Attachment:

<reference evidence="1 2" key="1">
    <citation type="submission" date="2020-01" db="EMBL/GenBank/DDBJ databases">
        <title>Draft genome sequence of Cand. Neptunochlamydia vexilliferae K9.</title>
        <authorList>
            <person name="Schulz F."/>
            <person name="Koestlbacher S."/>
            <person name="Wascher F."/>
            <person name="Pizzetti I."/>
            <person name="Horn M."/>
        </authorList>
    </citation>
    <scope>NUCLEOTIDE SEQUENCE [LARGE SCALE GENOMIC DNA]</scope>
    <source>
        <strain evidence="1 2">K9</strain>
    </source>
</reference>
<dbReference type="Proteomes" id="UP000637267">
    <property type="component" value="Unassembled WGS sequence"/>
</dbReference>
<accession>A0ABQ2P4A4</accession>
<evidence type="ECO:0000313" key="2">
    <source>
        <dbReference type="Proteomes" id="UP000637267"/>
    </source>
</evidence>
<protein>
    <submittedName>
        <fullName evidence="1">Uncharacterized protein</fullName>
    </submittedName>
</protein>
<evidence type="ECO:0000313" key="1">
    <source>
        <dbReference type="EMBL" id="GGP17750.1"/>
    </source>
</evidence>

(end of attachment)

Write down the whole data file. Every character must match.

<reference evidence="1 2" key="1">
    <citation type="submission" date="2020-01" db="EMBL/GenBank/DDBJ databases">
        <title>Draft genome sequence of Cand. Neptunochlamydia vexilliferae K9.</title>
        <authorList>
            <person name="Schulz F."/>
            <person name="Koestlbacher S."/>
            <person name="Wascher F."/>
            <person name="Pizzetti I."/>
            <person name="Horn M."/>
        </authorList>
    </citation>
    <scope>NUCLEOTIDE SEQUENCE [LARGE SCALE GENOMIC DNA]</scope>
    <source>
        <strain evidence="1 2">K9</strain>
    </source>
</reference>
<dbReference type="Proteomes" id="UP000637267">
    <property type="component" value="Unassembled WGS sequence"/>
</dbReference>
<accession>A0ABQ2P4A4</accession>
<evidence type="ECO:0000313" key="2">
    <source>
        <dbReference type="Proteomes" id="UP000637267"/>
    </source>
</evidence>
<protein>
    <submittedName>
        <fullName evidence="1">Uncharacterized protein</fullName>
    </submittedName>
</protein>
<evidence type="ECO:0000313" key="1">
    <source>
        <dbReference type="EMBL" id="GGP17750.1"/>
    </source>
</evidence>